In March 2018, the first ever standardised dictionary of the Gondi language was published by the Kannada University, situated in Karnataka’s famed town of Hampi. Gondi is the language of an Adivasi community known as the Gonds. Adivasi is a term used to describe the Scheduled Tribes who are the indigenous inhabitants of peninsular India. In a stark marker of the history of suppression and successive alienation visited upon the Adivasi groups of central India, the term Gond itself is an outside imposition. The community, which is the second-largest tribal group in the country with a population of over one crore, identifies itself as Koitur, which broadly translates as “people.”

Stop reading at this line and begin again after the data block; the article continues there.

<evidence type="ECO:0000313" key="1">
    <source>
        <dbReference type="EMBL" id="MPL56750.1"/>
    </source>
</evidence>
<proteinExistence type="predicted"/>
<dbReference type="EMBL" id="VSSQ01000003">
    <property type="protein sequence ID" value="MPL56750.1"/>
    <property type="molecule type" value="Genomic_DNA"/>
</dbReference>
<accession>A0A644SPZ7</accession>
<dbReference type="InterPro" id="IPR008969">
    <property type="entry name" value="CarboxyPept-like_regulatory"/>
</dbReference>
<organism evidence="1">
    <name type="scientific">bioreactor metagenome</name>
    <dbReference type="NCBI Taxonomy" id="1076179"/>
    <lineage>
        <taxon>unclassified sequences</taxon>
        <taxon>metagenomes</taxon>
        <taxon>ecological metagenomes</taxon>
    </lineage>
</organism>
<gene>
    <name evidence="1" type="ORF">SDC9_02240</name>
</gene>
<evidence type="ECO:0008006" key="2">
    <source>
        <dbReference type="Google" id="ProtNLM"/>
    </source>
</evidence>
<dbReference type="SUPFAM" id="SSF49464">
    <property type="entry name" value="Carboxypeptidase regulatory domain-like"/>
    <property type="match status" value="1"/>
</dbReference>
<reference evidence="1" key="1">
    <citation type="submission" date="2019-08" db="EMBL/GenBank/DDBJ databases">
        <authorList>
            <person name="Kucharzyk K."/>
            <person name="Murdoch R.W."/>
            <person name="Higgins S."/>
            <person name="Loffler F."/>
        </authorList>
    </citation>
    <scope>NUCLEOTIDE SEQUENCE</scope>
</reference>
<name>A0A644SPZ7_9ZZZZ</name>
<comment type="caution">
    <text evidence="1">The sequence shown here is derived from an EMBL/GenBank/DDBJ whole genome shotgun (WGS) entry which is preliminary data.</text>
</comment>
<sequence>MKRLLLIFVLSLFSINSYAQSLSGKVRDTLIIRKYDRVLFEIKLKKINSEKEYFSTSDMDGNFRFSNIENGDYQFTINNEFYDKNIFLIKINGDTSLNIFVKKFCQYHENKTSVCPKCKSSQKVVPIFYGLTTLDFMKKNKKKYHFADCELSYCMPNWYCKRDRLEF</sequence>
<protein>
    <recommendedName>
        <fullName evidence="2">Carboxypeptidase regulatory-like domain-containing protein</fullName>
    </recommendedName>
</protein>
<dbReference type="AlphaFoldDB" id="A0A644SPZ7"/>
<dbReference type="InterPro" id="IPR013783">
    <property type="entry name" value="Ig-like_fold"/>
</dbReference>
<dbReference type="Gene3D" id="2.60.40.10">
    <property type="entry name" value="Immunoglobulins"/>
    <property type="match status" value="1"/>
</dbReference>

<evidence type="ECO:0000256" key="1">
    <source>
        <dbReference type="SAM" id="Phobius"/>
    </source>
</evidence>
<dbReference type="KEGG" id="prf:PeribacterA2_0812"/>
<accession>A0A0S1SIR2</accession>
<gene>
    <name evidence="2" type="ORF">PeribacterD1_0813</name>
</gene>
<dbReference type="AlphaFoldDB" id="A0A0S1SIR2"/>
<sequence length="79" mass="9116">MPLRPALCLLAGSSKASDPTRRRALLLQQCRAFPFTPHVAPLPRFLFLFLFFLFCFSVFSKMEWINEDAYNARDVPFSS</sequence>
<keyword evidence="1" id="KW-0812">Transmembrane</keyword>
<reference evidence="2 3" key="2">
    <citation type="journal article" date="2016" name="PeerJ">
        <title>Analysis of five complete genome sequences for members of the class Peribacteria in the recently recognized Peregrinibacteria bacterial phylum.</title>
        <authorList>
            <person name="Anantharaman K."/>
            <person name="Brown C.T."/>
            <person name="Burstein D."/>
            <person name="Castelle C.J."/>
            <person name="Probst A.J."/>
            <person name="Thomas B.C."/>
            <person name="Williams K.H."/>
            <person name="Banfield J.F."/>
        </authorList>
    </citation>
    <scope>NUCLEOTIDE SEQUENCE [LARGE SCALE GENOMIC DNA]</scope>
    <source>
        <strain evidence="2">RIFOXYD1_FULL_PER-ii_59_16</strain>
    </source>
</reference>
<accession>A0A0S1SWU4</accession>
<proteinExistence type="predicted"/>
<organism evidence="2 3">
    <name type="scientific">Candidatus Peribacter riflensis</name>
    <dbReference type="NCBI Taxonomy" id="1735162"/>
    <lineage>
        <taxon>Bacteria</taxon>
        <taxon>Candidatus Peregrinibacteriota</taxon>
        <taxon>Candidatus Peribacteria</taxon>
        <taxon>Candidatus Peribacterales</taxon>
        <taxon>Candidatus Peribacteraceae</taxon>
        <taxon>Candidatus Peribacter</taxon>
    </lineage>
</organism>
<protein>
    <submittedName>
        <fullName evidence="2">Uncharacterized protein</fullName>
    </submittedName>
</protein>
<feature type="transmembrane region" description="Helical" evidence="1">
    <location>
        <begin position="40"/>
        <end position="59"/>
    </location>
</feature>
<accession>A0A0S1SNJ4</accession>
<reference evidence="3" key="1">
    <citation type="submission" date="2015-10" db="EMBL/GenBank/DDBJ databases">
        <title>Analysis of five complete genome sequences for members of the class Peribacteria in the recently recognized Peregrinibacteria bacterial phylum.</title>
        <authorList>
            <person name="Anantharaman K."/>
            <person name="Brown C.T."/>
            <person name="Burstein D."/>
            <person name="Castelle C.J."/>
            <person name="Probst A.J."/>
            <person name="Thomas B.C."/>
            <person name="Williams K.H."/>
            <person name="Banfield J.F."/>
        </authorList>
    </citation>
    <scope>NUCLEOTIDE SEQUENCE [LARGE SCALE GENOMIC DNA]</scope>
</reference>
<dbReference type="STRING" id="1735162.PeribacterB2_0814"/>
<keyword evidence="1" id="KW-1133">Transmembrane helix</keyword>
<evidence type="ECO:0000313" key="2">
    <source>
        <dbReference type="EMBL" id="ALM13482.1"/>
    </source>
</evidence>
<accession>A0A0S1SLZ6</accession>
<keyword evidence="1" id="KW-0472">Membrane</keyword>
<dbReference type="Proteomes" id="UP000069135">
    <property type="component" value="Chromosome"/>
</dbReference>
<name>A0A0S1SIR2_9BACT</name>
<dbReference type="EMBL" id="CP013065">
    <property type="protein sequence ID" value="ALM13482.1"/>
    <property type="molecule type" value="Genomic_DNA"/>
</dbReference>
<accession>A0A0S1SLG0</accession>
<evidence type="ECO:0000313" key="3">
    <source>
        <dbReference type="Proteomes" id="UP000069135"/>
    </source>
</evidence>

The Gondi dictionary was the outcome of a historic initiative led by the community to revitalise their mother tongue that has been deliberately excluded and rendered invisible in the policies of the Indian state. This was achieved by a series of seven workshops, held between 2014 and 2017, which saw the participation of hundreds of Gondi language experts and volunteers from the seven states—Madhya Pradesh, Chhattisgarh, Odisha, Andhra Pradesh, Telangana, Maharashtra and Karnataka—which have been the ancestral homeland of the Koiturs.
In November 2015, I attended the sixth workshop, held in Chandrapur in Maharashtra, as a volunteer. As I walked into the venue, the assembly hall echoed to the chants of seva johar, Lingo and Persa Pen. “Seva” or “seva johar” is a greeting in the Gondi language while Persa Pen is the supreme deity of the Koiturs. Pahandi Pari Kupar Lingo or Lingo is an ancestral figure, who is also considered a deity, who organised the Koitur society and religion. He founded the existing Koitur clan system of Koya Punem, which is also considered to be the Koitur community’s religion.